The use of stone characterized ancient Egyptian architecture. Limestone and granite were used extensively. Granite came from the stone quarries to the south of Egypt. Planning was a very important part. Ground plans and layouts were carefully prepared by the scribes. The use of gridlines is seen in these monument plans as discovered by Egyptologists and archeologists. The use of mortar was unknown. Hence the stones were carefully cut in the quarries to ensure that they fit well. Transportation was the next important task. When the Nile was in its inundation cycle, these massive stones were moved in ships built especially for the purpose. A huge labor force, often running into thousands of men, was employed to build the temples, tombs, pyramids, and palaces. Royal administrators planned the settlements of these laborers as well. Scribes kept account of the payments due to them and the wages were paid in grains, flax, and oil. Egyptian architects used an elaborate system of pulleys and levers to hoist the stones to form the desired structure. Once the basic structure was constructed, carving and decoration of the walls was initiated. The construction of tombs and pyramids often lasted throughout the reign of the Pharaoh. Priests were also part of the teams that were formed for construction since they were responsible for casting propitiation spells and overseeing the carving and painting of the walls. The Great Pyramid of Giza, the Sphinx, the Luxor Temple Complex, the Temple Complex of Karnak and the Temple of Horus at Edfu are among the architectural marvels that attract hundreds of thousands of visitors every year.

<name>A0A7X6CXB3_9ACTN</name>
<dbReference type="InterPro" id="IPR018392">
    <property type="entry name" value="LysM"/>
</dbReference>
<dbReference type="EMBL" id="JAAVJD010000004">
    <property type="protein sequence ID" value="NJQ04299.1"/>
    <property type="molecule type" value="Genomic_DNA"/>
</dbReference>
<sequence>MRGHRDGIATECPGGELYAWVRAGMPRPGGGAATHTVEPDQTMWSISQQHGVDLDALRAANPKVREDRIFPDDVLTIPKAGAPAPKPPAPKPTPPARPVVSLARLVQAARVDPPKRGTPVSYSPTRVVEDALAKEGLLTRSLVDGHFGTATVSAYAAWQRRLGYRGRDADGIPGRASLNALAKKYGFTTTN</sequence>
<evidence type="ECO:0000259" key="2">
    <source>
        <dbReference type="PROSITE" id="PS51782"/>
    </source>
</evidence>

Pyramids are the best-known icons that represent Egypt and Egyptian culture the world over. The Great Pyramid of Giza, the pyramid of Pharaoh Khufu is one of the seven wonders of the ancient world. The earliest among the 118 pyramids discovered in Egypt (as of 2008), is the Pyramid of Djoser built in the 3rd century BC (built by the pharaohs of the Third Dynasty). The earliest pyramids were step-pyramids while the pyramids built by pharaohs of later dynasties are known for their smooth, well-cut, reflective surfaces. Usually built on the western bank of the Nile, the pyramid's shape was believed to represent Ptah, the deity and the primal mound from which the world was created. The pyramids were elaborate structures with several passageways, antechambers, preparation chambers, and a burial vault. Secret chambers were frequent and well-fashioned traps threw raiders off track. Enormous treasures were often buried with the pharaohs. Every essential required to rule the underworld was provided. While early pharaohs had slaves buried with them the practice became obsolete soon and figurines and representations of slaves had to suffice. The Great Sphinx of Giza is believed to depict Pharaoh Khafra's likeliness and immortalize him.